Blog

Managing Your E-Commerce Inventory: How Do Cloud ERP Systems Support Real-Time Inventory Information

Posted by Chadwick Jones

Feb 3, 2014

When it comes to making hotel reservations, it’s obvious why real-time processing is critical. If at 8:31 a.m. a couple books the penthouse suite for Labor Day weekend, the computer software needs to list the room as occupied by no later than 8:32 a.m. Any delays would result in mass confusion, frustration and an array of missed opportunities for the hotel. When it comes to reservations, anything but real-time processing is simply bad for business.

 

Unfortunately, some small- and medium-sized businesses (SMBs) don’t realize that real-time processing for e-commerce inventory is just as important as real-time reservation processing in the hospitality industry. What happens is SMBs rely on outdated e-commerce tools that lag in posting transactions. This delay causes inconsistency with inventory information, billing and a host of other accounting and business records. Everyone gets confused and no one benefits.

There is a simple solution. The key to successfully managing e-commerce inventory in real-time is using a powerful cloud ERP system to track orders, stock, supplier information, sales, deliveries and other relevant inventory records. It’s only with a modern system that this is possible.

Here are a few tips and ideas that SMB leaders who might be jumping into the world of e-commerce should consider.

  1. Integration between your cloud ERP software and e-commerce applications allows for real-time capabilities: This means you’ll be able to display more accurate information because there isn’t any need for manual reconciliation between the two systems. How many products are in the warehouse right now? Your cloud ERP software reports that you have 1,000 products, but your warehouse manager says, “No, there are only 900 products here.” This kind of discrepancy happens all the time. A company’s e-commerce software will provide product counts but “the same” inventory data is also sitting in your cloud ERP system. This means companies have to reconcile their own inventory systems to make sure the numbers add up.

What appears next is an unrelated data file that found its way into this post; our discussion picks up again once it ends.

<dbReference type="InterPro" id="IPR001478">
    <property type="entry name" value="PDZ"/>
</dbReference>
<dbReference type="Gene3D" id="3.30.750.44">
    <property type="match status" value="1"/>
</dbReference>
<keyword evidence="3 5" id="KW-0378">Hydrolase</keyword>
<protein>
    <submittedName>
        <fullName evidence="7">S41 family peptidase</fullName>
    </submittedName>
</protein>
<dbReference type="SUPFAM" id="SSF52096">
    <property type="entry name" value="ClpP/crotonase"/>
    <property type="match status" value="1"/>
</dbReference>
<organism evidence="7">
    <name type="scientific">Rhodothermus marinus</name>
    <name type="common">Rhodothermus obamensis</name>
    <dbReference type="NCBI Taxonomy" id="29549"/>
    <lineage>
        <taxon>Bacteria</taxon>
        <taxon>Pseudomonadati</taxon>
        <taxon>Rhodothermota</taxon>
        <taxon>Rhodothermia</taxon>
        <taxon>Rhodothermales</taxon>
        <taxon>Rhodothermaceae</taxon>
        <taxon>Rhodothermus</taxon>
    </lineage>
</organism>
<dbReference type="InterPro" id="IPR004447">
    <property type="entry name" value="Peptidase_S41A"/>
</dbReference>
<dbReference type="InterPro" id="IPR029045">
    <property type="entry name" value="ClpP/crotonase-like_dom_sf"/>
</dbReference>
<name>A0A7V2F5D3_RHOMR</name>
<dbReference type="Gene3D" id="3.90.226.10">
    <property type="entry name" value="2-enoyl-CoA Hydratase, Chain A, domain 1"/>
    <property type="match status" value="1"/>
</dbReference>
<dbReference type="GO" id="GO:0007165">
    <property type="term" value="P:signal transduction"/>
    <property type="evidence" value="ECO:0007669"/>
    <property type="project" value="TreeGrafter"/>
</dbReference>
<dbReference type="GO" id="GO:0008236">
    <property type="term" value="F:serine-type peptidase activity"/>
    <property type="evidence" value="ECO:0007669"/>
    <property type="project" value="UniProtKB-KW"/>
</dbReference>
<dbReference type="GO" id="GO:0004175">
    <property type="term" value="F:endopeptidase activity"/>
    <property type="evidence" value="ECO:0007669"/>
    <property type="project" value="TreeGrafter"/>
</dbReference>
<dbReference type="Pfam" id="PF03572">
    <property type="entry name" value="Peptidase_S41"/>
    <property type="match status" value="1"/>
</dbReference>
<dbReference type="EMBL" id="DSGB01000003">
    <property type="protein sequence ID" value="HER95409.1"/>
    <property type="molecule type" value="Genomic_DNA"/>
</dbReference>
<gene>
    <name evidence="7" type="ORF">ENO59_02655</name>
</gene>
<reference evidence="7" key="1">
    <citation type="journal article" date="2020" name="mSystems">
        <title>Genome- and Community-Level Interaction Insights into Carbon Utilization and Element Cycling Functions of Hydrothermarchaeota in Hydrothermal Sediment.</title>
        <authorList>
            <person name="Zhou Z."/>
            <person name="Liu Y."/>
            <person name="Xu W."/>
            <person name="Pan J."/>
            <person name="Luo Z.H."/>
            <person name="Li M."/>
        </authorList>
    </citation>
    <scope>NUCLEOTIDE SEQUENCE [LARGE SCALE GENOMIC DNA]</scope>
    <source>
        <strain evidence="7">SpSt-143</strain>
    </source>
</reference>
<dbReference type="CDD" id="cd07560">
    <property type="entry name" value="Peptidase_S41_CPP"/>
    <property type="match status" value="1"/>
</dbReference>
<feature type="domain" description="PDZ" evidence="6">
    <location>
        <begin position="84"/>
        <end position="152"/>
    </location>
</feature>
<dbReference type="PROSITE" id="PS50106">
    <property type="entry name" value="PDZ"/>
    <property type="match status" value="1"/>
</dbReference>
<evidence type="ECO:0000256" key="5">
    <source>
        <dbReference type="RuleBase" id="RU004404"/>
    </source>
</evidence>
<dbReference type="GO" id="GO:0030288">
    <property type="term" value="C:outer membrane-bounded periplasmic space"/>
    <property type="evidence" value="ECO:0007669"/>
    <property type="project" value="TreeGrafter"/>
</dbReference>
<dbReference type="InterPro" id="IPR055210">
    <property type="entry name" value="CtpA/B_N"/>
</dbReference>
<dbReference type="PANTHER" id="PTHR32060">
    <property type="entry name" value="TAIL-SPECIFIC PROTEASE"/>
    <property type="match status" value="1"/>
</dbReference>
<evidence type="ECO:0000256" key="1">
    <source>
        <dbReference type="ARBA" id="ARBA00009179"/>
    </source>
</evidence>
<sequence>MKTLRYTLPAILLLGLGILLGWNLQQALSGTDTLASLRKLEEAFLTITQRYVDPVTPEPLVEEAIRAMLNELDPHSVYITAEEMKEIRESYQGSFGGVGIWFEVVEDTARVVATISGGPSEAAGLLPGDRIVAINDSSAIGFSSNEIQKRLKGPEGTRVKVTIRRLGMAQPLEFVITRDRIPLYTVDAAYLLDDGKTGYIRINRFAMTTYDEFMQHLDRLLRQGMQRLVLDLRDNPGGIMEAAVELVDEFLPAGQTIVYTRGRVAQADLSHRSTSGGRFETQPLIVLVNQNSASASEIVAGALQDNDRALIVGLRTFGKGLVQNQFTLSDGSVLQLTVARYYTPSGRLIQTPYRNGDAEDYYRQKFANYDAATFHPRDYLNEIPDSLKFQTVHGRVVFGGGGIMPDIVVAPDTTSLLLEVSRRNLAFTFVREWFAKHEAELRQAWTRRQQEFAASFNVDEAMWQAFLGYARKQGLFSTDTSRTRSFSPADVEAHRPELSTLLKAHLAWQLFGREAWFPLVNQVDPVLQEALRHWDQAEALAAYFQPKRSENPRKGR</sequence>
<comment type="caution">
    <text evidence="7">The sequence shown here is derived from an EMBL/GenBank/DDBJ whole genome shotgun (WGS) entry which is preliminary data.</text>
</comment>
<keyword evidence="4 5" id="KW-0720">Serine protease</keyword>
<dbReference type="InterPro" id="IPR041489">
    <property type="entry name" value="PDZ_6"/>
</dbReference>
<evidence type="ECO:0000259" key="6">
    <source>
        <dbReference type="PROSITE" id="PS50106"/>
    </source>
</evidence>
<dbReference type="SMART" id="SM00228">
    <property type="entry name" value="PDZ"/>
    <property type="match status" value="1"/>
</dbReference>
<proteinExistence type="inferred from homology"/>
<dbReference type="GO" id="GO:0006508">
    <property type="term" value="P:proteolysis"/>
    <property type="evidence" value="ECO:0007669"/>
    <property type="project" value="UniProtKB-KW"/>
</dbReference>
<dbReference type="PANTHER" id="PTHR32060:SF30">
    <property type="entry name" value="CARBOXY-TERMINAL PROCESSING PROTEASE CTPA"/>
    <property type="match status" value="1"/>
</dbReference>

2. Customers need real-time information, too: If you’re managing an e-commerce website, you need real-time capabilities in order to let customers know if the item they want is in stock or not. You don’t want someone buying products, paying for them, and then finding out later that the item isn’t in stock and they’ll have to wait longer than expected.
  3. Amazon and eBay require real-time inventory: If part of your e-commerce system is listing and selling through these two websites, you must have real-time information. These services simply won’t allow you to sell on their site on without committing to that.
  4. Shipping can get complicated and expensive when people are buying multiple items: This happens quite often for companies that sell on Amazon. Some items ship immediately because they’re available and some ship at a later date. A cloud ERP solution allows the company to know what the customer will receive and when in addition to how much shipping will cost. With real-time capabilities, four or five different items can ship when they all become available, so you don’t have to pay for shipping several packages separately.
  5. Real-time systems allow companies to provide great customer service: Say a customer returns an item and the transaction is logged into the system. A CRM system uses this information to provide insight about the item and the customer. That’s great, but then the company still has to replenish that product information in the cloud ERP software, a manual effort. However, e-commerce/ERP integration inventory matching between the two programs eliminates possible errors and ultimately improves customer service. 

Integration is built into a cloud ERP system to keep you from having to build a solution or pay for integration to get them to work together. All-in-one integrated solutions are vital to preventing a lot of headaches, confusion and bad business practices.

 

Topics: Ecommerce